SYNOPSIS: Rain brought life to a still stand.  In the afternoon, Nisreen and I went on two desert trips.


The rain started at 2:30 AM and by the morning it had brought life to a still stand.  Roads were closed and filled with water that had nowhere to go, traffic had jammed up even more than usual, most people in Sharjah, only 26 km from Dubai had called off work.  You can’t fight the snow in Michigan – you can’t fight the rain in the desert. There is only one response:  Give in and enjoy the day off.  Too bad for me, but OK.  I resigned to a day of working on my photos, writing my blog, skyping.  But by the early afternoon, the rain had stopped and Nisreen was willing to give it a shot in her 4 wheeler.  She called her friend Jaber, a Bedouin from the desert to see if he would take us around his village.  That was a welcome change and we went.  When I saw Nisreen dress for the desert, I could only shake my head-inwardly, of course:  Her usual “poof”, as Corey termed it, and another glitzy outfit paired with the shiniest pink hand bag.  But since we were going to the desert, she substituted her high heel dress shoes with high-heel boots, golden high heels!  Wow!  This takes talent.  I am genuinely in awe.

We squirted plenty of water as we were rolling along, but before long we had reached the highway which had drained properly.  Jaber was a very nice co-worker and an obvious admirer of Nirsreen’s.  A trained engineer and computer guy.  He took us to his camel farm – these days his family is employing Indians to do the farm work and they themselves work in the city.  There were camels only 2 weeks old, still nursing!  He showed us his village, the desert school, and a government-sponsored restoration project of some old watch towers.  We talked about all the trash in the desert after I saw him throw a styrofoam cup out of his window…  The camels will eat it, he claimed.  No, they won’t!  And if they do, they will get sick.  How come that within just a few miles habits change?  Where is this attitude coming from that trash can just be dropped anywhere you are without any consideration of the consequences or the long-term effects this has on the very environment you and your animals are supposed to live in?  I am baffled.

We were on our way home back to Sharjah, when Nisreen received a call from Achmed, quite clearly another admirer of hers, who invited her to come to a desert show.  When she told him that she was with a visitor, I was invited too.  We were the special guests of Ali, who owned the place and ran the show for tourists from various hotels in Dubai.  I had to giggle all evening.  It was one of those things that again were utterly unpredictable in the morning.  Before long we found ourselves in a Hummer cruising at hair-raising speed – of course Ali was showing off to the screaming women in his car – racing up and down steep dunes.  The desert here is very different from the desert in Syria.  There are rocks and stones.  Here is only sand.  Red sand with low shrubs.  Boy, my stomach was turning, but this ride was so rough, I had no time to think of getting car sick.  When we arrived, the special booth for the owner was prepared with carpets and cushions.  The four of us sat down on that throne overlooking the spectators who were perched on wooden benches around a circular stage.  A performance was in full swing – a whirling dervish performing stunning visual effects via a multitude of circular carpets, scarves, umbrellas, cords and the like.  Impossible to photograph since it was too dark.  Then a long line formed at the buffet of Bedouin food which was part of the three hour program.  Instead of standing in line, the four of us were served huge platters of everything onto our throne without lifting a finger.  Before I knew it, another worker brought out a falcon just for me to be photographed with.  And then, Ali invited me to race around on one of the dune buggies; I think that’s what they are called – motored dune vehicles.  Boy, did I have a blast!  After the whirling dervish a belly dancer took the stage.  You would think she would be local, but no:  Ukrainian.  But it is hard to tell from facial features alone.  The Middle Eastern complexion ranges all the way from European-Caucasian light to very dark, almost African.  Most people have black hair, but I have seen a few natural red-heads with green eyes as well.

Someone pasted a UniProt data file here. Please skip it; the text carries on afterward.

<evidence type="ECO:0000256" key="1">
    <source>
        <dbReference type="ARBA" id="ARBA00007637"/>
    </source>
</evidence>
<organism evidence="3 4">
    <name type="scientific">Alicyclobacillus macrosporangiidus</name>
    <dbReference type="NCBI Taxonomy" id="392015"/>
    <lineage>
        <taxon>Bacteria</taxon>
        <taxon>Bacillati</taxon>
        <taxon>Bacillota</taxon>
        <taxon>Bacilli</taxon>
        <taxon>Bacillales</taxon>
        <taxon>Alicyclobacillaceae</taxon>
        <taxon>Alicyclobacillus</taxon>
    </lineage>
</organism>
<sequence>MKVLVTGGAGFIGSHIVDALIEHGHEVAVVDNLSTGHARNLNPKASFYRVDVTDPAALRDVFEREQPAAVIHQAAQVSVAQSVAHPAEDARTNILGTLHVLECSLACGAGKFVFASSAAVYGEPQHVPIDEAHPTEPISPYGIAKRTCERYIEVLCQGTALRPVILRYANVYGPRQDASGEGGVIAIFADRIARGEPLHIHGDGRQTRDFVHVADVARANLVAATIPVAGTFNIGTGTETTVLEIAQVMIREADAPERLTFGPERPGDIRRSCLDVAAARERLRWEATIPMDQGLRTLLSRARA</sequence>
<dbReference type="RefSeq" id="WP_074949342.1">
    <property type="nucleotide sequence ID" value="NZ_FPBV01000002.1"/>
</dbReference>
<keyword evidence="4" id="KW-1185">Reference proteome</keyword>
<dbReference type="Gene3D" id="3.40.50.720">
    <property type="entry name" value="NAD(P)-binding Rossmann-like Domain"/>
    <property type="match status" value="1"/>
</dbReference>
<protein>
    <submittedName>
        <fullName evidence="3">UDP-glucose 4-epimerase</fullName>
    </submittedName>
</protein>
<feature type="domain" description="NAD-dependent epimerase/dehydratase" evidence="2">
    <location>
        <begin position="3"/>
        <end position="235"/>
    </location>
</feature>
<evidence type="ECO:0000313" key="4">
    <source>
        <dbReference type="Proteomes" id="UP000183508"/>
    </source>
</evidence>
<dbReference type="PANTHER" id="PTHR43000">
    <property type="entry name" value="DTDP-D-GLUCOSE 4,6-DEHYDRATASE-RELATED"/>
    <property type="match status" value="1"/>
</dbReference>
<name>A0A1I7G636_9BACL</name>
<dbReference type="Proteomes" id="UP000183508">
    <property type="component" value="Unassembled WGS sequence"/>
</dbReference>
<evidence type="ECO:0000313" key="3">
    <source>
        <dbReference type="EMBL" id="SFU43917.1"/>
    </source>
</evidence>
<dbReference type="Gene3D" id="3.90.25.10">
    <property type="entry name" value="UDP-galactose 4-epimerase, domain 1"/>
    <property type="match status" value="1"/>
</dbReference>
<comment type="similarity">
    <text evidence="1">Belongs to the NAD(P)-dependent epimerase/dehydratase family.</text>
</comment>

By 9 PM the show was over and the hell-raising Hummer ride back began – now with food in my stomach…  This was a very wonderful contrast to the day in the city of Dubai yesterday.  I admit that I could spend a few more days actually studying the particular buildings there – finding out who the architects are and photographing details.  But these photos have been done much better by others already.  Both of the days I was here were gray and hazy – due to the rain, the humidity, and the clouds in the sky.  I might as well google the buildings, now that I have a sense of the context.  When Nisreen said that I needed to come back for at least another whole week someday I asked her what we would do all day.  Going to the malls, she replied.  They are all different.  Thanks, but no thanks.

I would come back again to visit Nisreen and her family.  Reem, her mother, is a wonderful host.  Despite her long work and driving hours, she cooked us a fantastic chicken–rice dish.  Saleh, is interesting to talk to, and Nisreen is simply fun to be around.  Thank you, Shereen, for introducing me to your family!  In the legendary Arab custom, a total stranger was welcomed to their house and treated with much kindness. The greatest gift was that Nisreed took time off work to show me around for a full three days!  That is a lot and truly appreciated.  I was touched to see that some of the old values I have encountered in Lebanon and Syria are not yet lost in this new, cosmopolitan, mega-city of Dubai.

Good night.